New boaters feel at home steering the craft; experienced mariners admire its flexible design.

Fishermen can smoothly propel the vessel offshore on an anglers’ excursion, while families can comfortably carry eight passengers for a day cruise. And, it’s all on a boat costing less than $60,000.

Manufactured in Moncks Corner, the 2016 Sea Fox 226 Commander provides storage bins, cushy seats, rod holders and a port-a-potty, and extends close to 23 feet.

“This is our best seller,” said Brent Rodgers, sales associate at Palmetto Boat Sales. The top seller includes a Bahama blue hull with white powder coat and matching T-top, he said. The model costs $58,000 at the Savannah Highway boat dealership and is available with features including a 200-horsepower Yamaha engine, Garmin electronic package and specially fitting aluminum axle trailer.

Local boat dealerships typically kick off their sales seasons with the Charleston Boat Show in January but the year’s full-scale launch begins in May, Rodgers says. “This is our busiest,” he says. “The first warm weekend really sets it on fire.”

The 22-and-a-half-foot long Commander reels in traffic based on its capacity to please anglers.

“Friends and guests can go offshore,” Rodgers says. The 226 sports a livewell, 75-quart cooler and places to carry bait and reels. Schools of fishermen can travel “where it’s comfortable.”

The roomy vessel, too, can excite recreational boaters. Special touches include drink holders next to every seat, swimming ladder off the bow and an optional multi speaker audio system. Extra space opens up from an aft bench and front facing seats next to the center console. “Probably one of the most family-friendly (features)” involves chairs that can face forward or be removed to provide more viewing space from rear cushions, the sales associate says.

Another advantage of the Commander 226 is the boat’s smooth-riding hull features. A “variable degree dead rise” at the bow gives way to a 19-degree slope at the transom, Rodgers says. The result, he says, is “a nice soft ride.” At the same time, abundant wave-blocking “‘flare’ keeps the boat dry.”

The Sea Fox model, introduced four years ago, can be fitted with a central soft top that protects the helm, driver’s seat and instrument panel from rain or relentless sun rays. Sea Fox too carries a hard top, which is loaded up with electronic storage boxes, eight speakers, LED “spreader” lights and overhead freshwater misters — there’s also fresh water to wash down the boat.

“Everybody wants the hardtop these days,” Rodgers says.

To keep prices competitive, Berkeley County-based Sea Fox lists “only a handful of options,” Rodgers says. The base price covers a well-appointed boat rather than a teaser rate requiring buyers’ to stock up on scores of extras, he noted.

Sea Fox, which opened its boat-making plant along U.S. Highway 52 in 2001, offers an owner-friendly bonus with all its models — a lifetime hull warranty.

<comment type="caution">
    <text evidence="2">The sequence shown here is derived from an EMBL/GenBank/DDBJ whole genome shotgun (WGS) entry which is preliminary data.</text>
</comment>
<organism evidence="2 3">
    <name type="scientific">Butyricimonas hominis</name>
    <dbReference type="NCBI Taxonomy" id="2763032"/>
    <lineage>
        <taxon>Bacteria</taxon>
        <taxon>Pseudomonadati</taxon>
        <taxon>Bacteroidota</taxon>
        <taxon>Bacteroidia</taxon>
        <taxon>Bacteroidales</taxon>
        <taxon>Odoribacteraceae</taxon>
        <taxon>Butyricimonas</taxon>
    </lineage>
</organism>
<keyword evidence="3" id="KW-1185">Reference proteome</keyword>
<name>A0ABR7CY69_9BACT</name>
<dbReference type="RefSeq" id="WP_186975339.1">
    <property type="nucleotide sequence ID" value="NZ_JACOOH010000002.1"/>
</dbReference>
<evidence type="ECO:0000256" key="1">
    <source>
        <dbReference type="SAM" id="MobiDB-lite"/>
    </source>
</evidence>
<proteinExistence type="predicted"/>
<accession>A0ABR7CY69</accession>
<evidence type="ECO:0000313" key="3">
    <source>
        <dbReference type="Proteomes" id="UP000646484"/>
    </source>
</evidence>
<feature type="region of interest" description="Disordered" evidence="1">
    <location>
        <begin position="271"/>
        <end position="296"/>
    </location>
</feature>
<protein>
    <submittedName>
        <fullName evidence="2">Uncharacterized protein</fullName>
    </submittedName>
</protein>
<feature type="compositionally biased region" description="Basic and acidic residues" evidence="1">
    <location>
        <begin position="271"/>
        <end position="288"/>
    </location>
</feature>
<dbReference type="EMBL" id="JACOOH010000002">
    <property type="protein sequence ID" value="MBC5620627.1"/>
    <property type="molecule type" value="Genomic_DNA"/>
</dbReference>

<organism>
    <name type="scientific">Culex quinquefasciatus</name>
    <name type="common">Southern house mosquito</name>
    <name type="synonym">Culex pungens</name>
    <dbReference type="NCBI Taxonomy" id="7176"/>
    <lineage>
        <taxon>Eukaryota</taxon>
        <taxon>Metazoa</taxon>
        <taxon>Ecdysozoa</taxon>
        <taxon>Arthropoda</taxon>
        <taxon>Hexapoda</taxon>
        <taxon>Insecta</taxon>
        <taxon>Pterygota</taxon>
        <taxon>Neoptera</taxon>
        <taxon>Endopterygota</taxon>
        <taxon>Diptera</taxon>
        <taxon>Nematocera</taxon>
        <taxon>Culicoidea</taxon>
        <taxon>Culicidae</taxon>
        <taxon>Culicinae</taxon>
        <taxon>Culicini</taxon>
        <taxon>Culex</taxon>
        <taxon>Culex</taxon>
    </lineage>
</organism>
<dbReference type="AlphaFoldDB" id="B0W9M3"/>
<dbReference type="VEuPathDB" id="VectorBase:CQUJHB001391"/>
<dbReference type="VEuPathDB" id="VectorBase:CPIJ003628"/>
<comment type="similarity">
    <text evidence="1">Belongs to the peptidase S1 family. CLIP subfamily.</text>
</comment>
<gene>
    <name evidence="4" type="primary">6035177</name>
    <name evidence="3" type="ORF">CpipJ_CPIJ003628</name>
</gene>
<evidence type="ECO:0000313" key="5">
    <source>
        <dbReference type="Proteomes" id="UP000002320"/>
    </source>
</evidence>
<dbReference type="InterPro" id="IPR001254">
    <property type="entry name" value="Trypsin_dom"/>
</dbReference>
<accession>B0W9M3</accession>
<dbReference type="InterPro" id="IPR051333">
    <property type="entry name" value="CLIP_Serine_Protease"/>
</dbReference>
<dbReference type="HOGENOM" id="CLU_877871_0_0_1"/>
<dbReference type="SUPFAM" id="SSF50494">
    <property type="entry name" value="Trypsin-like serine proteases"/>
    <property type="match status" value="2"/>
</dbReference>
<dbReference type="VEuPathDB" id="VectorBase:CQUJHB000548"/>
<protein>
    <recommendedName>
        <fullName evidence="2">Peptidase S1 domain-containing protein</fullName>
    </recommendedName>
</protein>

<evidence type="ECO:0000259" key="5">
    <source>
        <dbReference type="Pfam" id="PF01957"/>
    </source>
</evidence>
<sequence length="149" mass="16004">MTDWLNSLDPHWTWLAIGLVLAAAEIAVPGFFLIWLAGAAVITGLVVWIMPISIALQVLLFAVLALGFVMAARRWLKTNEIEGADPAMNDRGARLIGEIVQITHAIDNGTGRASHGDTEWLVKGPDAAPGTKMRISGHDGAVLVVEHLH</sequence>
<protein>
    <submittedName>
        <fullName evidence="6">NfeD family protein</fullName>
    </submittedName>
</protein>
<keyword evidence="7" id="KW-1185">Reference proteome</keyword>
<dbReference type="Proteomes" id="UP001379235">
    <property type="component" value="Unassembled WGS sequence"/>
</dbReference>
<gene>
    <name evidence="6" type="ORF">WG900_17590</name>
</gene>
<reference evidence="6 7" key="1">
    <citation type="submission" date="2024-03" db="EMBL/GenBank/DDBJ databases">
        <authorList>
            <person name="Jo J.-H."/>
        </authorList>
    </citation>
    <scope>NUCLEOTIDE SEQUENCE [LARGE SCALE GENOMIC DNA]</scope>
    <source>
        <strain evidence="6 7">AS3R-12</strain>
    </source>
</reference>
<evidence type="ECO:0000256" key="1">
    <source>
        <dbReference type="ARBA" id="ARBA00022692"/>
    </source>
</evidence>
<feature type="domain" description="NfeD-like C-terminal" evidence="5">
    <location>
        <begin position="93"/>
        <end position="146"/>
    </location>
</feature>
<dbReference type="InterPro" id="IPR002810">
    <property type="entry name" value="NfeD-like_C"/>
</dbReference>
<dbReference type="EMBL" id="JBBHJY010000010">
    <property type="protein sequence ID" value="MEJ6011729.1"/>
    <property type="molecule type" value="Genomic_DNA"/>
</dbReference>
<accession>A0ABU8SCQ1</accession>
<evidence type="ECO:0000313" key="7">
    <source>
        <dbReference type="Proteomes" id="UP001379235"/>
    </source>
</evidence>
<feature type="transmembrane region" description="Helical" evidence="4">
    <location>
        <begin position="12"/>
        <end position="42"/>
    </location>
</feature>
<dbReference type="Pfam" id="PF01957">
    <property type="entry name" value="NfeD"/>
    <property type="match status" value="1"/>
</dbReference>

The Commander can reach 50 miles per hour with the standard Yamaha engine and 55 mph with an optional 250 hp motor, Rodgers says. The most economical cruising speed at 36 mph produced 4-and-a-half miles per gallon. Housing a 100 gallon tank, the boat can travel close to 450 miles with a careful eye on the speedometer. A fishing crew can go offshore and back on an extended trip without using up more than half a tank of gasoline, he says.

“One thing we like to show on test runs” is the boat’s hydrostatics, such as how well the vessel hugs the water on turns, Rodgers said. Due to a sophisticated hull design, the craft fashions a “very predictable ride. It doesn’t skip,” he says.

On a 30-minute excursion this week into Charleston Harbor, the 226 Commander delivered as advertised, easily traveling at cruising speed without bumpiness on waves or oversteering. The wheel, which includes a grab handle to ease turning, felt comfortable at all times. Even on a purposeful circular turn, the craft stayed in control.

The Commander’s moderate sized length and girth, rather than lacking the openness of a larger boat, felt like the “right” configuration, particularly for a novice captain. Even so, the vessel provides ample space for fishing gear and more than adequate seating. Drink holders ranged from metal rings to shapely gaps built into the fiberglass body.

If the 226 Commander were to upgrade, it could add length and bulk — even six inches and a few hundred pounds — to provide more sturdiness on offshore trips. But that’s an unscientific answer. And Sea Fox apparently put a lot of research into the Commander, in particular on the hull, and came up with a successful design.

Just ask all the buyers.

Reach Jim Parker at 843-937-5542 or jparker@postandcourier.com.